Saturday, July 27, 2013

1st Peter 3 - A wife's modesty

"Your adornment must not be [merely] external — braiding the hair, and wearing gold jewelry, or putting on dresses; but let it be the hidden person of the heart, with the imperishable quality of a gentle and quiet spirit, which is precious in the sight of God." (1 Peter 3:3-4)
Throughout the millennia, people have remained the same. Clement of Alexandria wrote of the women of the second century, "Accordingly they season the flesh like a pernicious sauce; and the day they bestow on the toilet shut up in their rooms, so as not to be caught decking themselves. But in the evening this spurious beauty creeps out to candle-light as out of a hole; for drunkenness and the dimness of the light aid what they have put on. The woman who dyes her hair yellow... stain her cheeks... paint her eyes." (Clement of Alexandria, The Instructor, Book 3, Chapter 2) Nor was it only the women who were addicted to their outward appearance. Clement also writes of the men who sought to remove hair from their body, "For their service the towns are full of those who take out hair by pitch-plasters, shave, and pluck out hairs... whose whole body is made smooth by the violent tuggings of pitch-plasters... But the using of pitch to pluck out hair..., and in the act of bending back and bending down, the violence done to nature’s modesty by stepping out and bending backwards in shameful postures" (Clement of Alexandria, The Instructor, Book 3, Chapter 3) We live in a culture that pays great praise for a person's outward appearance with little regard to the beauty or ugliness that lies inside.

One of the greatest sins that the early church warned against was that of luxury. The early church writers called believers to be people of modesty, temperance, and simplicity. This outward form of our existence is passing away while it is the character of our inner man and woman that is eternal. "Even though our outward man is perishing, yet the inward man is being renewed day by day." (2 Corinthians 4:16 NKJV) How different we would be if we paid as much attention to preparing our inner man as we do in beautifying our outer man. It is the inner things, the eternal things, that are pleasing to God and, in marriage, that promotes lasting happiness and blessings. Beauty is fading. A marriage based on outward appearance rarely lasts, but one that is built upon the recognition of the inner beauty of a gentle and quiet spirit will long last. Let this be our goal and pursuit.
"For in this way in former times the holy women also, who hoped in God, used to adorn themselves, being submissive to their own husbands; just as Sarah obeyed Abraham, calling him lord, and you have become her children if you do what is right without being frightened by any fear." (1 Peter 3:5-6)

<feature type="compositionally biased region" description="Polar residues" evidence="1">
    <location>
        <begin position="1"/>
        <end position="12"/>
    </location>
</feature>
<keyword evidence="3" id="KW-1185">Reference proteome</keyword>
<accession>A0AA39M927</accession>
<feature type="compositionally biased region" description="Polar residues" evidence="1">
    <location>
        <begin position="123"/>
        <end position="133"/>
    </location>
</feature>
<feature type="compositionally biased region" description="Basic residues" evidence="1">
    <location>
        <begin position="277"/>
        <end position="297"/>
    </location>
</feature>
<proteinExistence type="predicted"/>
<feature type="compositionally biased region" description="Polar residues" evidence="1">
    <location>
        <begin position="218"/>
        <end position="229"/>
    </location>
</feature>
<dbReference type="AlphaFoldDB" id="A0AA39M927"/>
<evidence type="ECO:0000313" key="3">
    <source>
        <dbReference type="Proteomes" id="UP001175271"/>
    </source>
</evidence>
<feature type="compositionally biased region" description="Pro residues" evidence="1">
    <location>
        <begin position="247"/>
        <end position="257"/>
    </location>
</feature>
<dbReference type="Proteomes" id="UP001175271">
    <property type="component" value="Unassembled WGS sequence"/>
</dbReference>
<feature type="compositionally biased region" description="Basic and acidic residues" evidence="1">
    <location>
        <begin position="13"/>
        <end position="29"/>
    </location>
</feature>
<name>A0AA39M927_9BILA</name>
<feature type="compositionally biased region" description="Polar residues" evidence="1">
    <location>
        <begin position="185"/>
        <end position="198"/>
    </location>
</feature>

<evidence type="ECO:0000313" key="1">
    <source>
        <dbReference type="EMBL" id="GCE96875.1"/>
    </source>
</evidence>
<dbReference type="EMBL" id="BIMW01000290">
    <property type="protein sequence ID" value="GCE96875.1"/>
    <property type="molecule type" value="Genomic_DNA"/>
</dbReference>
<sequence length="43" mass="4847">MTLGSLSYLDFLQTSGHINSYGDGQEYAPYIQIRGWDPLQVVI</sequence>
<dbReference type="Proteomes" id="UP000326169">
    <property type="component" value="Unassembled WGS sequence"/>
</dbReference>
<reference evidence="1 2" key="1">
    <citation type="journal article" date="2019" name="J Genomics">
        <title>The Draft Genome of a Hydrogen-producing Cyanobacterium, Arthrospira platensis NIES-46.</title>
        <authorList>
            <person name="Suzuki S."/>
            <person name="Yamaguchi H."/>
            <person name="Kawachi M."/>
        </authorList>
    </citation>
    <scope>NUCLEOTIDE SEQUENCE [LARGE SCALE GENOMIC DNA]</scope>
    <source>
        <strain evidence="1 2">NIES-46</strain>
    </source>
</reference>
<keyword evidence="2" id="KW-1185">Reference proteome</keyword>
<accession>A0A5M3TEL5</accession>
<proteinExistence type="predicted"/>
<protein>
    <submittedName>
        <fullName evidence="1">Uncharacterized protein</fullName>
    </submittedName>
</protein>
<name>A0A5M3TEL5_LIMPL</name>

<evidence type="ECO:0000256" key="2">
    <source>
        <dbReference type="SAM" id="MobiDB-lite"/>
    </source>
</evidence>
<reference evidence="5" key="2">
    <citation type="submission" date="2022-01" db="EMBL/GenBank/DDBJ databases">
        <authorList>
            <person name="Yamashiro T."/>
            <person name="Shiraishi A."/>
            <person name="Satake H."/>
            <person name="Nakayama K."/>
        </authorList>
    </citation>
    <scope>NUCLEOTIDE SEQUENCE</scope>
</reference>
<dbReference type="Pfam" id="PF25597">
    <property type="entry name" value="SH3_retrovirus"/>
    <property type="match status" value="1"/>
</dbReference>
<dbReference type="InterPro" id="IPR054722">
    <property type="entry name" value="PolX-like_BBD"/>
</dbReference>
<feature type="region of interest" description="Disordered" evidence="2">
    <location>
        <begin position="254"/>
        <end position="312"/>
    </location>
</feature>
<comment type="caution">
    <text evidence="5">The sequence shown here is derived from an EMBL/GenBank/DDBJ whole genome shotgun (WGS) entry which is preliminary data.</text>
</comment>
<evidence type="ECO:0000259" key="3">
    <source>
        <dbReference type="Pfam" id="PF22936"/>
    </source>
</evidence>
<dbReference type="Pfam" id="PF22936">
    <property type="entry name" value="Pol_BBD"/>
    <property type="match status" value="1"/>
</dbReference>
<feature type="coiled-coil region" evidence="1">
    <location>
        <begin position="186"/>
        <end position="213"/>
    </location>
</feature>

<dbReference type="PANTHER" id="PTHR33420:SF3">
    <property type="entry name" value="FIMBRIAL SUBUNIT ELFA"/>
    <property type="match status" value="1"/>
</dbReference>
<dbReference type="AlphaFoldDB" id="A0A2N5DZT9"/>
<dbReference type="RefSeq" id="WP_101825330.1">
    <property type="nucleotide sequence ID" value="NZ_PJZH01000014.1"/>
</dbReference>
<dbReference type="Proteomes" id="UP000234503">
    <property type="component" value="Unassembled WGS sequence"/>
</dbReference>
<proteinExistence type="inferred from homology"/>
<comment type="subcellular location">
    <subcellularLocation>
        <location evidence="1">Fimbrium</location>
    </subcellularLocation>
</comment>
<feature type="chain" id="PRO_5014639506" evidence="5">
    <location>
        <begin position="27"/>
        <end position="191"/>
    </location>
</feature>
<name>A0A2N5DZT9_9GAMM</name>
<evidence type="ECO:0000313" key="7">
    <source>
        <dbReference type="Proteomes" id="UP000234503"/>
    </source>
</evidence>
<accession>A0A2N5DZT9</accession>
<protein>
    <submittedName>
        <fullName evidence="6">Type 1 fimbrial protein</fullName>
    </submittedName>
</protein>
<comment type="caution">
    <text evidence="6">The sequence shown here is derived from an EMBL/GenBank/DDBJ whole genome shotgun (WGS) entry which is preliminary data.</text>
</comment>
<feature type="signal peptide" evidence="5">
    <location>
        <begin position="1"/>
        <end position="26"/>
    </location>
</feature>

Look at the women honored in the scriptures, both old and new. These were not mousy milk-toast women, they were women of strength, character, faith, and action. In fact, Irenaeus believed that, in some ways, women were actually stronger and superior to men. Speaking of the fall of man, he wrote, "And if thou sayest that it attacked her as being the weaker of the two, [I reply that], on the contrary, she was the stronger, since she appears to have been the helper of the man in the transgression of the commandment. For she did by herself alone resist the serpent, and it was after holding out for a while and making opposition that she ate of the tree, being circumvented by craft; whereas Adam, making no fight whatever, nor refusal, partook of the fruit handed to him by the woman, which is an indication of the utmost imbecility and effeminacy of mind." (Fragments from the Lost Writings of Ireaeus, Chapter 14) Let these be the pattern you aspire to emulate, rather than the woman of the world. These were free women, women of purpose and character, women committed to what was right and good, and women who were not afraid. The Greek word for "fear" is only used in this passage and means "alarm" or "amazement". These were women of faith and courage who were not afraid of anything life could throw at them. Regardless of the circumstances or conditions that presented themselves, they met them with faith and courage banishing all fear and terror. What holy and godly role models for all today.

David Robison

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